We recently experienced the spring equinox in the northern hemisphere. Yet, here in Colorado, the mountains are still blanketed in deep, life-sustaining snow. We also recently witnessed what has been called an “historic-sized avalanche” and a “landscape-changing event” in the Colorado Rockies, with an avalanche occurring just outside of Aspen that was over a mile wide and ran more than 3,000 vertical feet downhill, according to the Colorado Avalanche Information Center (CAIC). In another part of the state, the traffic along the very busy I-70 corridor – the interstate that runs across the continental divide and links the metropolitan Denver region and the bustling Colorado Front Range with the more rural, western slope of the Colorado Rocky Mountains – came to a halt when avalanches buried the highway and several vehicles. During this time, we were reminded of the power of nature and our inability to control it. Dr. Ethan Greene, Director of the CAIC will be talking about science, society and snow in our May Virtual Coffee, so please join us for that event – it will be a great opportunity to learn more about the work of CAIC, connecting science with society, and communicating to the public about the science of snow and avalanches.
This active avalanche season in the Western US coincides with a publication by the Mountain Sentinels network of a paper focused on disaster risk reduction in mountains. The paper, entitled “An Integrated Community and Ecosystem-Based Approach to Disaster Risk Reduction in Mountain Systems” appears in the April issue of the journal of Environmental Science & Policy. The paper represents the coming together of mountain practitioners and researchers to explore the importance of disasters in mountains, to use the concepts of mountain paradoxes, and to learn from the first-hand experiences of those in Nepal during and after the 2015 Earthquakes. It is based on our findings that we propose four principles for integrated community-based and ecosystem disaster risk reduction in mountains: (1) governance and institutional arrangements that fit local needs; (2) empowerment and capacity-building to strengthen community resilience; (3) discovery and sharing of constructive practices that combine local and scientific knowledge; and (4) approaches focused on well-being and equity. We provide examples of these principles from mountains worldwide and argue that this approach can help achieve disaster risk reduction and also contribute to climate adaptation, sustainable development, and biodiversity conservation. You can read this paper here.
Mountain disasters are one of many topics covered in the comprehensive report recently released by our partners, ICIMOD. The report is entitled “The Hindu Kush Himalaya Assessment: Mountains, Climate Change, Sustainability and People”. As covered in the New York Times, the report explains that climate change “will melt at least one-third of the region’s glaciers by the end of the century even if the world’s most ambitious climate change targets are met.” Thank you to our colleagues at ICIMOD for bringing this critical issue and region to the world’s attention.
Scientific assessments, such as the ICIMOD assessment, are intended to link science with policy. The Mountain Research Initiative, under the lead of Catherine Tucker, is conducting a survey on governance in mountains worldwide. The survey “seeks to increase understanding of the challenges for governance in mountain regions, as well as efforts and projects that appear to be improving governance in ways that address major problems or foster sustainability.” The Mountain Sentinels’ global syntheses point toward governance in mountains as a critical issue. Please help us deepen our understanding of this issue by taking the survey here.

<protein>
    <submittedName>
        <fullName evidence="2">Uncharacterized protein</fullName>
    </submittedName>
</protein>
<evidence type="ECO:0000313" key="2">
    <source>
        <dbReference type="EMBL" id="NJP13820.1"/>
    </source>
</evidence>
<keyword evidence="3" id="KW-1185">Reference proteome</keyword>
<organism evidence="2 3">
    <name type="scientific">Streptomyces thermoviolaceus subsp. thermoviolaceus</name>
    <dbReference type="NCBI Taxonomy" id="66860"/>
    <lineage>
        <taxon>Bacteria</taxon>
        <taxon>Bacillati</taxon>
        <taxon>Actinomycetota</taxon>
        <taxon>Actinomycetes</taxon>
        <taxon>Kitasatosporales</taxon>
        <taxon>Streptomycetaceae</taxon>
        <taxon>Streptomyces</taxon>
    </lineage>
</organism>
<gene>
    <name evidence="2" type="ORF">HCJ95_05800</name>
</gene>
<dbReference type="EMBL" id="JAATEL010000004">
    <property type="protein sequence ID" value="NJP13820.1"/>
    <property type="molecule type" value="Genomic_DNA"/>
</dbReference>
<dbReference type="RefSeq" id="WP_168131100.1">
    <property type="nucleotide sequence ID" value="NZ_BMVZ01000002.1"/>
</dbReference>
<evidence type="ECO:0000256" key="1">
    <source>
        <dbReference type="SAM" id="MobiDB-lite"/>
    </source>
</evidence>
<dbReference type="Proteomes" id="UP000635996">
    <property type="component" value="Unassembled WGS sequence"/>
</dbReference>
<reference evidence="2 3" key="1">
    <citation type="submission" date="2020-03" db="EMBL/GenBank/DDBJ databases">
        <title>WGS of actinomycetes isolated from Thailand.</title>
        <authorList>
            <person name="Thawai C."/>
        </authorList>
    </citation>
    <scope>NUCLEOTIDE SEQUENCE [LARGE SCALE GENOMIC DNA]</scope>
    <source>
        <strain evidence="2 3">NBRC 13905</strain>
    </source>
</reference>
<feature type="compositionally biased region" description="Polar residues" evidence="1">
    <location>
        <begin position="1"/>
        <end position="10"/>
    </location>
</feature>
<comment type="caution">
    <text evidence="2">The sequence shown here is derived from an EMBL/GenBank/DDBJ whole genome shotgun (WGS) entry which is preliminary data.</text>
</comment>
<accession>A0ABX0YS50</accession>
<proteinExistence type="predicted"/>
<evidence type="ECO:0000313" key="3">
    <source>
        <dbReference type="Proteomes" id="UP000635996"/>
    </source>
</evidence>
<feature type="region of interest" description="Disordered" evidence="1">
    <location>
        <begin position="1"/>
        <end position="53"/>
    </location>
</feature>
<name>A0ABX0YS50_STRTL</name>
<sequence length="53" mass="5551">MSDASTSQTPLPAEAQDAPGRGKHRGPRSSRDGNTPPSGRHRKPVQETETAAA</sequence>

The world’s youth are not willing to stand by and let climate change proceed unchecked. Perhaps the most positive news in recent weeks is the Youth Climate Strike, which took place worldwide on March 15 and was inspired by the actions of a single person, a youth from Sweden, Greta Thunberg. Youth from mountains, cities and coasts around the world joined in solidarity to demand action on climate change. In the Front Range, we were able to contribute to this effort, as I was honored to speak at the Fort Collins event.
These voices have joined together just as the soils begin to thaw, the deep and active snow settles and begins to melt. At this time of the year, we think about renewal, but also brace for the upcoming wildfire season. Our next Virtual Coffee will take place on April 29, when we learn about the Peaks to People Water Fund, which is a watershed fund in the Front Range of Colorado that matches donors concerned about Colorado’s water quality with land stewards interested in implementing best practices to ensure forest health and water safety. Even if you live far from the Colorado Front Range, this watershed model could possibly transfer or be adapted to your region. You might also have another model of payments for ecosystem services or related program to share with our group. Or, even if you just want to listen, learn, ask questions, we encourage you to join the conversation on April 29. You can sign up for Virtual Coffee here. We are starting to film our Virtual Coffee sessions – check out our first video on our new YouTube channel.
As the land warms, the water flows, and life begins anew, Julia, Anne, Catherine, Robin and Cara will all head to Washington, DC where we will host Mountain Day at the American Association for Geographer’s (AAG) Annual Meeting. Mountain Day at AAG is April 5 and you can find more information about this event here. We will also host a happy hour after the event and celebrate the science, the partnerships, the friendships and – of course – the gorgeous cherry blossoms. We hope to see some of you in DC next week!